If you believe that living beings are worthy of moral consideration, and you do not wish them to suffer, then you must not advocate any demand for their flesh, secretions, fur, behavior (as entertainment), utility (such as pulling your romantic buggies through Cozumel), and so on. You must not consume them as products.

Let’s get real nerdy and illustrate some specific misconceptions with the thought of consuming gelatin (or any other “by”-product from a corpse):

  • “Gelatin is different from other products taken from the corpse.” — False. Demanding gelatin places the same death sentence on her as does demanding her muscle tissue.
  • “She would be killed anyway.” — False. The human demand for her flesh and milk condemns her. Remove the demand and you will prevent the killing.
  • “As long as we’re nice to her first, it’s okay to kill her.” — False. Treating someone nicely and then murdering them does not free you from the crime. This doesn’t make sense with a space alien blasting you to bits. It doesn’t make any more sense when you’re a human being subjugating a helpless little piglet.
  • People are always going to eat meat, so why worry about gelatin?” — False. People are not going to always eat meat any more than people will always own slaves.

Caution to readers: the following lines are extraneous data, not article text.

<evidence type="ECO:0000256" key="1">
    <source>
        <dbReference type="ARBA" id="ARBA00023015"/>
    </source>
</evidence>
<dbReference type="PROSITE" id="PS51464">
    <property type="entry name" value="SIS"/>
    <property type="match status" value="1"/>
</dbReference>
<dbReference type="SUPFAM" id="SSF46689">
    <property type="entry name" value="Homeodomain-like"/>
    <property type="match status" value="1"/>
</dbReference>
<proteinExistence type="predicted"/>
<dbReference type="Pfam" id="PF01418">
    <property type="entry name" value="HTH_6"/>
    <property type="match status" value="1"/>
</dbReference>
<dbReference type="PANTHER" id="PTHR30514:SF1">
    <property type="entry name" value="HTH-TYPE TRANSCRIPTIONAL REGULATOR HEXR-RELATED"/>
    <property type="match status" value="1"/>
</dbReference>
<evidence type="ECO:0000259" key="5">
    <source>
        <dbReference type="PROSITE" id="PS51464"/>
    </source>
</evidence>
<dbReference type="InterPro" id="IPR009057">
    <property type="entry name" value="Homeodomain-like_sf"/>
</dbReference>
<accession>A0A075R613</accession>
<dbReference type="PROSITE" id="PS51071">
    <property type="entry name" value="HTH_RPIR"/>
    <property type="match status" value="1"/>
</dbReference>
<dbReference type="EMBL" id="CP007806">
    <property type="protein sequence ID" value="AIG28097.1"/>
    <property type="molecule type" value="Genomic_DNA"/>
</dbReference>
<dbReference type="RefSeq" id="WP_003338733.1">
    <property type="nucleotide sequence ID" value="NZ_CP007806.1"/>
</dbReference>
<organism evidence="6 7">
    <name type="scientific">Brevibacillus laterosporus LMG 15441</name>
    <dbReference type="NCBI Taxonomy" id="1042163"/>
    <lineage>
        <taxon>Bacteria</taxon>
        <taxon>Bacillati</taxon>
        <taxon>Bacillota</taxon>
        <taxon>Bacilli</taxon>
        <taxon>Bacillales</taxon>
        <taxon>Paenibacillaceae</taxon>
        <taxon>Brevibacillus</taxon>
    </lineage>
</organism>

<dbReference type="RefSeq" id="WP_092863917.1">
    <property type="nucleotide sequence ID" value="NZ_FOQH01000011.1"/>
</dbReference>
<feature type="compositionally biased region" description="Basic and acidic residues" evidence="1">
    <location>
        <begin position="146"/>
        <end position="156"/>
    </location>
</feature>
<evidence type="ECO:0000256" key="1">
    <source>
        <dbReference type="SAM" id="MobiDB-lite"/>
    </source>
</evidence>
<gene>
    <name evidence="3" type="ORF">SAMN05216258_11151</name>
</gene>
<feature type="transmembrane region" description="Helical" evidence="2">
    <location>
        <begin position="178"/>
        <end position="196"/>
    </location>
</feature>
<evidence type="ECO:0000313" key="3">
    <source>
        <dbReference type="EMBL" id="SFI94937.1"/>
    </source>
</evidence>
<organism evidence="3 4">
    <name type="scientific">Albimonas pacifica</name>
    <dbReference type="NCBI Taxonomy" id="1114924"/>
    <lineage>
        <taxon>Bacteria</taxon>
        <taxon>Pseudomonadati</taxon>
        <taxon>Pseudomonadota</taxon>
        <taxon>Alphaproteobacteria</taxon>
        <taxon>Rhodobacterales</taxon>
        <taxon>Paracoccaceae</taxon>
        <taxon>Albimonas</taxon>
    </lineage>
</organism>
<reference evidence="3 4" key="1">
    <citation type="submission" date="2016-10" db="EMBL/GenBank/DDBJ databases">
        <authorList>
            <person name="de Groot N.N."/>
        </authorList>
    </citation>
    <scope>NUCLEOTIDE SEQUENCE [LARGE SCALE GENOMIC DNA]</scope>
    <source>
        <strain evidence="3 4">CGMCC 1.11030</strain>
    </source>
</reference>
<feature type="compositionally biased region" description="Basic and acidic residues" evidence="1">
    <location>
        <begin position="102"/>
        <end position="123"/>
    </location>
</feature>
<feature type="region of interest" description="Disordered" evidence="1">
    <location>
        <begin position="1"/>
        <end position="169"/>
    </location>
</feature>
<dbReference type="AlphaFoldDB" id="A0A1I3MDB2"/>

• You pick your battles, like meat and gelatin, but I focus on other things, like donating to charities and helping my mother weed her garden. It all balances out. — False. I do not murder people, nor would I ever state that abstaining from murdering humans takes too much time or is too inconvenient. The same is true for non-human animals. Comparing do-goodery with veganism is a mistake. More on this topic here.

Some want to believe that consuming gelatin is a more or less innocent act, but even those sterile, generic-looking little packets of gelatin increase demand. Any demand for a good or service from living beings places monetary value on their lives. This is true for pigs, cows, geese, dogs, cats and even human beings. Here are four examples where the demand for “by-products” body parts has created wholesale slaughter, even when the meat and skins are not eaten: